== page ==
Croatia also has an agreement on relocation of migrants housed in camps in Greece and Italy, and several hundred have been relocated here as part of the EU solidarity mechanism.
However, since they are free to travel while their applications are being processed, it is estimated that around 75-90% of asylum seekers move on to other countries before the decision is even made.
For example, 2020 saw close to 2,000 formal applications, with nearly 1,700 cancelled because the applicant left the country before the decision was handed down. Only 42 – 2% of the total – were eventually granted. The main countries of origin of applicants are Afghanistan, Iraq, Iran, Turkey, and Syria.
Third country deals
An already complex system of returns is complicated by a web of bilateral readmission agreements between EU and third countries that are in addition to common EU readmission deals.
For example, Croatia has bilateral readmission agreements with neighbouring Bosnia- Herzegovina and Serbia, as well as with some third countries, including Pakistan.
The Czech Republic currently has 17 bilateral agreements with the likes of Germany, Poland and Slovakia and with non-EU countries, including Armenia, Kosovo, Moldova, Mongolia, and Vietnam.
Germany has bilateral repatriation agreements with 16 non-EU countries, including Norway and Switzerland, while Finland has such agreements with Bulgaria, Estonia, Kosovo, Latvia, Lithuania, Romania and Switzerland, and a memorandum of understanding on voluntary return with Somaliland.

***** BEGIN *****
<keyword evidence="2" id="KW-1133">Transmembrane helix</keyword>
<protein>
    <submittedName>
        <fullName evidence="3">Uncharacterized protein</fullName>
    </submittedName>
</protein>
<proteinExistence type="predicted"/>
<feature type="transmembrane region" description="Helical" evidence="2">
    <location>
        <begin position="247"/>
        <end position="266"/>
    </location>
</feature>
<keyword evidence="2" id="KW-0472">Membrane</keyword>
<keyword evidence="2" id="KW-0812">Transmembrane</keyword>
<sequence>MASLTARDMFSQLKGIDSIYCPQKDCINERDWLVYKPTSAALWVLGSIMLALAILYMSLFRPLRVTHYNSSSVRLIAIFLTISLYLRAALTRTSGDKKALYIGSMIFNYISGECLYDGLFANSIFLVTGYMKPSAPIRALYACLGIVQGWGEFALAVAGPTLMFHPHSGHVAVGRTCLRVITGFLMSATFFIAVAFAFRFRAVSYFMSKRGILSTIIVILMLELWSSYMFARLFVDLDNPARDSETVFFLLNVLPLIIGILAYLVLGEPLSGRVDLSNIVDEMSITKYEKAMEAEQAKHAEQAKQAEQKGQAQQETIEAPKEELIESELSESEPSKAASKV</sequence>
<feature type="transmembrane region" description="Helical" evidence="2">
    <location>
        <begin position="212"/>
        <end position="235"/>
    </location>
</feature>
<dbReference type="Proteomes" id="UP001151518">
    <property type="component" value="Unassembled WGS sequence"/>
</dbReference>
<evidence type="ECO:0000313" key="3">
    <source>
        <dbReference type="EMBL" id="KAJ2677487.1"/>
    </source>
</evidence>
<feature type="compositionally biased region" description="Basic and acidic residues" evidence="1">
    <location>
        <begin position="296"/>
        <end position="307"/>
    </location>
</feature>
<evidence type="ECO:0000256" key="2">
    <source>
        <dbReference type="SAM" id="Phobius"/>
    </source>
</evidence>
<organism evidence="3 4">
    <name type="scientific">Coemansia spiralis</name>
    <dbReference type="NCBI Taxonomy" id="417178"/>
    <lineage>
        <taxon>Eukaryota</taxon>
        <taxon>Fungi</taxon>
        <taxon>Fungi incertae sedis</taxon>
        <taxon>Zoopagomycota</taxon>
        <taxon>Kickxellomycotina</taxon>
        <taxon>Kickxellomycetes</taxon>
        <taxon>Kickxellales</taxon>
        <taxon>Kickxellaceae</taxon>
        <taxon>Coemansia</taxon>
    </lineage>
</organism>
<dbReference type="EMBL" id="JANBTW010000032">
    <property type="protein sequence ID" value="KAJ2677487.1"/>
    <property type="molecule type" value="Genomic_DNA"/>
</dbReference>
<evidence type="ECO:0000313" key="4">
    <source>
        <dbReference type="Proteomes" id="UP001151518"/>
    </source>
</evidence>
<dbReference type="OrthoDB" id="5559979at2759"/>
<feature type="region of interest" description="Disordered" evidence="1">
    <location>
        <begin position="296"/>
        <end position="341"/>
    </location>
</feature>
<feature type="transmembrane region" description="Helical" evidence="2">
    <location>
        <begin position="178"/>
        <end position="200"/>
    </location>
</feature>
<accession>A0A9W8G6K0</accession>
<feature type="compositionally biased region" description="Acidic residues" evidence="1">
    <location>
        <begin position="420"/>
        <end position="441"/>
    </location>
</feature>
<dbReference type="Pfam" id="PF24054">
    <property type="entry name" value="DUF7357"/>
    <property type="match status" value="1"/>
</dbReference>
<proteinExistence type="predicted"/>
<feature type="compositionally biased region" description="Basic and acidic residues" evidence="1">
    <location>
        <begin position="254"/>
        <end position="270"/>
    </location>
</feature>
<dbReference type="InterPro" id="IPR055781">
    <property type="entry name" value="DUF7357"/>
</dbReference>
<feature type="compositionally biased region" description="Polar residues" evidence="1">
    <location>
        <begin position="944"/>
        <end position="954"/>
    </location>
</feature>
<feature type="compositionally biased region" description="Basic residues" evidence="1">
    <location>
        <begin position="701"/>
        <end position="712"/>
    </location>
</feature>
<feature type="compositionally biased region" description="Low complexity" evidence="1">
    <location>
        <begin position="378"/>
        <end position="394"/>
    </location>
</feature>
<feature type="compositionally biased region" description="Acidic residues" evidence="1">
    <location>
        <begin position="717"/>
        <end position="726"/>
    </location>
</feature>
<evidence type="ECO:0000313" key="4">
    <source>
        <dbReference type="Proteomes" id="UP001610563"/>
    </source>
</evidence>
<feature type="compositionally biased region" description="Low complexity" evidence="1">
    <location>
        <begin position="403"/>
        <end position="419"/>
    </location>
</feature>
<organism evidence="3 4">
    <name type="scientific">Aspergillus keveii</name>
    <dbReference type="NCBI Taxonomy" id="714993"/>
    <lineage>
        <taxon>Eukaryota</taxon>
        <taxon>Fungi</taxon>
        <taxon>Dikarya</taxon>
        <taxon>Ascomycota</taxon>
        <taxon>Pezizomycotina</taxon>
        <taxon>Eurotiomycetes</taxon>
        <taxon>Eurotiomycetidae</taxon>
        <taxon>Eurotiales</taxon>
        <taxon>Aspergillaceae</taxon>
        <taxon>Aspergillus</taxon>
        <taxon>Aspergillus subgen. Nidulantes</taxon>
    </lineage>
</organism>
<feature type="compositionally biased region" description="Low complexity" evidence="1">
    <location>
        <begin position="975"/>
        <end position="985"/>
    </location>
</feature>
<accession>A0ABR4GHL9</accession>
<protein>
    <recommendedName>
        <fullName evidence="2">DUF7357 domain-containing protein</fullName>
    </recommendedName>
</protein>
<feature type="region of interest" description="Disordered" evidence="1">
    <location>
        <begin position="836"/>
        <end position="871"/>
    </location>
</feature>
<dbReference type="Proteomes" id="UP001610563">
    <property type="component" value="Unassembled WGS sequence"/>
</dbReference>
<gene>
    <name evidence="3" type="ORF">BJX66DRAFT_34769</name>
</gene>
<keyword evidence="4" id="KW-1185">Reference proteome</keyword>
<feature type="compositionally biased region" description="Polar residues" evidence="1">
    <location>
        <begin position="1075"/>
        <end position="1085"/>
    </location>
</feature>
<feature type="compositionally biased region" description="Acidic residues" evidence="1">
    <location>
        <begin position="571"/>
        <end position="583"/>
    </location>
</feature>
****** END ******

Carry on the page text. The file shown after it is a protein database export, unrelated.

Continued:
Austria has 22 bilateral repatriation agreements, according to a parliament inquiry in 2021, three of which are with non-EU countries: Kosovo, Nigeria, and Tunisia.
Buckling under the strain
Immigration authorities across the EU are buckling under the weight of rising numbers of applications, existing backlogs, and even poor training.
In Croatia, Sara Kekus from CMS told EURACTIV that “there are indicators that immigration authorities lack adequate training and understanding of human rights of refugees and other migrants, especially the principle of non-refoulement, the psycho-social implications of traumas survived, as well as of the situation in their countries of origin.”
“Moreover, in our experience, immigration authorities employ staff who rarely speak any foreign language, which is a major obstacle in communicating with refugees and other foreigners,” she added.
Still, there is evidence that the countries that have seen increased staffing budgets for their immigration service have seen improvements.
Finland is one of the few relative success stories. The headcount of its Immigration Service is currently 1,229 and is set to increase to 1,300 by the end of the year.
In France, the number of full-time equivalent jobs in OFPRA has increased from 884 in 2019 to 1,028 at the end of 2021.
In 2022, the Belgian CGRA invested in “special actions” to increase the number of decisions, while extra funds were allocated by the Council of Ministers last December to pay for new staff in April and May, which the CGRA hopes will lead to a significant increase in the number of decisions in 2023.
Between September and December 2022, the number of decisions already increased by 25% over the same period in 2021, according to the CGRA.
Oliver Noyan | EURACTIV.de, Davide Basso| EURACTIV.fr, Pekka Vänttinen, Federica Pascale| EURACTIV.it, Sofia Mandilara| EURACTIV.gr, Ondřej Plevák| EURACTIV.cz, Fernando Heller | EuroEFE.EURACTIV.es, David Spaic-Kovacic| EURACTIV.hr and Anne-Sophie Gayet contributed reporting.
[Edited by Alice Taylor/Zoran Radosavljevic]